Jason Isaacs on joining ‘Sex Education’ and ‘Mass’

Jason Isaacs on joining ‘Sex Education’ and ‘Mass’

Jason Isaacs joined the cast of Netflix’s hit dramedy “Sex Education” in part thanks to his teen daughters. 

“I originally started watching it with my children,” Isaacs, 58, told the Post from his home in London, where he lives with his 16 and 19 year old daughters and his wife, filmmaker Emma Hewitt. 

“That quickly took a sharp left turn, because nobody wants to watch this with their children,” he said, referring to the show’s frequently raunchy scenes. “But I’m a huge fan. [My daughters] were kind of thrilled [I joined the cast], but having a father who has any kind of profile at all is excruciating to them. They don’t want to be known as ‘Lucius Malfoy’s daughter’ or whatever. So, the notion that I’m in ‘Sex Education’ is mortifying, because it’s one of their favorite shows. When I told them I wasn’t getting my clothes off or having sex with anyone, they were so relieved. Like many people, I hadn’t worked for a long time, because I had been at home panicking about the world and our sanity and safety. It was such a blessed relief to be telling a story and making people laugh [filming the show]. It was just the therapy I needed at the right time.”

Jason Isaacs smiles on the red carpet while attending an event
Jason Isaacs
WireImage

Set in Britain, “Sex Education” follows the students and staff of Moordale Secondary School through struggles in their personal and romantic lives. Among others, there’s troubled Maeve (Emma Mackey) and uncool Otis Milburn (Asa Butterfield), who partner up to run a sex-advice clinic to help their classmates; there’s Otis’ renowned sex-therapist single mom, Jean (Gillian Anderson); Otis’s bold best friend, Eric (Ncuti Gatwa) and Eric’s former bully turned new boyfriend, Adam Groff (Connor Swindells). In Season 3 (premiering Friday), Adam’s estranged father Michael Groff (Alistair Petrie), the disgraced former headmaster of Moordale, is on his own journey as he tries to get his life together while staying with his smarmy rich brother, Peter (Jason Isaacs). 

Jason Isaacs sits on a chair in a room lined with newspaper clippings on the walls
Jason Isaacs as mad scientist Hap in “The OA”
JoJo Whilden /Netflix

“He’s bullying his brother. I’ve got 3 brothers, we’ve all bullied each other. And I’ve been bullied lots of times in my life. It comes from insecurity,” said Isaacs. “You have to work out, ‘Is he noticing that this other person is cringing and having a terrible time? Is he oblivious, or doing it on purpose?’ And also, Mr. Groff has not been the loveliest character in the past, so it was time to shine the spotlight on him, a bit like how Lucius Malfoy’s job was to help you understand why Draco had turned out to be such a bully at school [in ‘Harry Potter’]. In a way, my function was about making you see the human side of Mr. Groff. Maybe at some point in the future, you’ll find out why [my character Peter] is such a dick!”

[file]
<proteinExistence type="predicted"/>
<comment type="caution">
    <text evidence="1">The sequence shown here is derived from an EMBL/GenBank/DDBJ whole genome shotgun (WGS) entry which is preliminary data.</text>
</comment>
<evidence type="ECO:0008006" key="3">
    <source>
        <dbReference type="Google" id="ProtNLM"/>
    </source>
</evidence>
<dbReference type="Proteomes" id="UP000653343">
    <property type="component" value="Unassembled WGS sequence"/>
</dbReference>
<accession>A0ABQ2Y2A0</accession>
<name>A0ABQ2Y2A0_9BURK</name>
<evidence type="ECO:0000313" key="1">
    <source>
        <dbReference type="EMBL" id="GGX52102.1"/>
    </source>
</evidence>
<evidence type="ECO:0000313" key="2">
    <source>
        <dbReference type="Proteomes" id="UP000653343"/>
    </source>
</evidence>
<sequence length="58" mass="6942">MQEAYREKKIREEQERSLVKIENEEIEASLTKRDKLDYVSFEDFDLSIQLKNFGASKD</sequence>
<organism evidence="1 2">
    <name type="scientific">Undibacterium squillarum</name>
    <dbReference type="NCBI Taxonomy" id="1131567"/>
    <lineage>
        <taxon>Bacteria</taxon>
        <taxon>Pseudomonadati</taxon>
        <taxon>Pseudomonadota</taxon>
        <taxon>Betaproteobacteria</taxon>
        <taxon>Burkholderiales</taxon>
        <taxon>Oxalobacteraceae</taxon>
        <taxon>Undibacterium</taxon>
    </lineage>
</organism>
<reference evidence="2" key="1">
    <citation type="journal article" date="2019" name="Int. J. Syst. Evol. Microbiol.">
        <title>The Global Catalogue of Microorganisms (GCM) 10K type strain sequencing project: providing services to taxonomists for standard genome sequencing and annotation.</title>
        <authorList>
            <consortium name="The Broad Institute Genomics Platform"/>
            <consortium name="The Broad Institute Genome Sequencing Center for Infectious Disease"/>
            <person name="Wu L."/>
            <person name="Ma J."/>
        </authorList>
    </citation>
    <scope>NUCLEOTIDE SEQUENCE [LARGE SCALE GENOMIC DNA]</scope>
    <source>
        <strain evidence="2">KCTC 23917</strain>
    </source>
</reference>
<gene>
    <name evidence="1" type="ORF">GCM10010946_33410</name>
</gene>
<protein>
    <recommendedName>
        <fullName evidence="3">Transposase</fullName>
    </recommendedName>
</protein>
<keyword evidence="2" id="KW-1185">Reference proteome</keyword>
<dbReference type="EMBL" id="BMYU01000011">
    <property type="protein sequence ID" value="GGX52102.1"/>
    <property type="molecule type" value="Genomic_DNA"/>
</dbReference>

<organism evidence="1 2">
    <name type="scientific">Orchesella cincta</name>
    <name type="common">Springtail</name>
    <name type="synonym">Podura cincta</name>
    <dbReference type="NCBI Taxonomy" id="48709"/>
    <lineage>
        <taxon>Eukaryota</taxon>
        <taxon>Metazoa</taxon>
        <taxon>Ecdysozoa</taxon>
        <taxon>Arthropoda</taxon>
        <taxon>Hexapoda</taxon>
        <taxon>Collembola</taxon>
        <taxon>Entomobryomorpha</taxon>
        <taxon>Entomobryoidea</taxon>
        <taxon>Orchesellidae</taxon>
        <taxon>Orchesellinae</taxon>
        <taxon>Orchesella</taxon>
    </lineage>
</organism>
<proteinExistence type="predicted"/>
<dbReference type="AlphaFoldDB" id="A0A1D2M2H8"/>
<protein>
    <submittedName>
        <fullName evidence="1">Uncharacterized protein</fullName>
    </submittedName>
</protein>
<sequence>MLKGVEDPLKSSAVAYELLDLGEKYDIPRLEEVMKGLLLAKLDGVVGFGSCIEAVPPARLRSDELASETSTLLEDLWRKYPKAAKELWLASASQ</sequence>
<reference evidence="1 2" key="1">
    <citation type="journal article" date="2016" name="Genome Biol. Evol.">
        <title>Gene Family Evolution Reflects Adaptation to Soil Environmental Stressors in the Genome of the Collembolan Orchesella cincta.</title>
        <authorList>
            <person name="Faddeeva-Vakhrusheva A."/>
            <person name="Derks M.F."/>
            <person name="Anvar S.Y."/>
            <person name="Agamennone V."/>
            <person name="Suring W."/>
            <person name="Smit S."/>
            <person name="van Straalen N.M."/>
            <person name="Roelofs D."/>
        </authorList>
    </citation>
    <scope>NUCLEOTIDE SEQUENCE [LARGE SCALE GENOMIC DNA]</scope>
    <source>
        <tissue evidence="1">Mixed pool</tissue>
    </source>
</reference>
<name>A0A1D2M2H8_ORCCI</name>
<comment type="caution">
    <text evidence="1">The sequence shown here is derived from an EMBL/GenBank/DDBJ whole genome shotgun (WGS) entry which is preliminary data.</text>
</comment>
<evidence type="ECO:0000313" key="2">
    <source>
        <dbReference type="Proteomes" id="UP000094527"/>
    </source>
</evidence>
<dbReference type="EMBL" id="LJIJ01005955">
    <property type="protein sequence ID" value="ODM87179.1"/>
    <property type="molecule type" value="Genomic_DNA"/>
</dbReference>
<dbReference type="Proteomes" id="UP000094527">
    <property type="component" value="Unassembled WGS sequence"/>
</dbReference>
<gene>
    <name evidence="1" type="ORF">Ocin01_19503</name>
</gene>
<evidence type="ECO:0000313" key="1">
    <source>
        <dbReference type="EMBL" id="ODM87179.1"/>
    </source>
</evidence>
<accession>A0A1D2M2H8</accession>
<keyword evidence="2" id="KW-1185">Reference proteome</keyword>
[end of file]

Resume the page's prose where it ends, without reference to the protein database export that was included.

Isaacs’ long resume includes a host of colorful characters, many of whom are villainous — for instance, the elitist Lucius Malfoy (“Harry Potter,”) mad scientist Hap (“The OA”), the infamous Captain Hook (“Peter Pan”) and the manipulative Gabriel Lorca (“Star Trek: Discovery”). 

Jason Isaacs as Lucius Malfoy, left, extends his hand out to Daniel Radcliffe as Harry Potter, right, as he holds a translusent orb.
Jason Isaacs as Lucius Malfoy, left, and Daniel Radcliffe as Harry Potter, right.
©Warner Bros/Courtesy Everett C

“I’m attracted to writing that makes me look like a better actor. Nobody is morally black or white. Nobody looks in the mirror and thinks that they’re doing the wrong thing or thinks that they’re living a perfect life. So, if it’s a character who walks the same paths the rest of us do — which is struggling and pretending and improvising — then I think I can do it, because that’s what we all do. I need to check in with myself and see if I’ll be able to bring [a character] to life, because I recognize him as a human being.”

Up next, Isaacs will co-star opposite Sophia Bush in “Good Sam,” a medical series for CBS, and he’s starring in the drama film “Mass,” out Oct. 8, following parents of a school shooting victim and its perpetrator. 

“I worry that people will think — because it’s serious — that it’s depressing,” he said about “Mass.”

“And it’s the opposite. It really, to my mind, inspires hope and makes you feel like movement is possible and hope is possible, even in the darkest places.”

The creators of “The OA” have also publicly stated that they’re looking for a way to continue the show, following Netflix’s cancellation in 2019. Isaacs would be onboard if it happens, he said.

“It’s one of my favorite things I’ve ever done. All actors are looking for something fresh and original and you don’t always expect that, you get a bit jaded after a while. Then ‘The OA’ came along and side-swiped me completely. In a heartbeat I would play Hap again. I trust [the creators] completely.”

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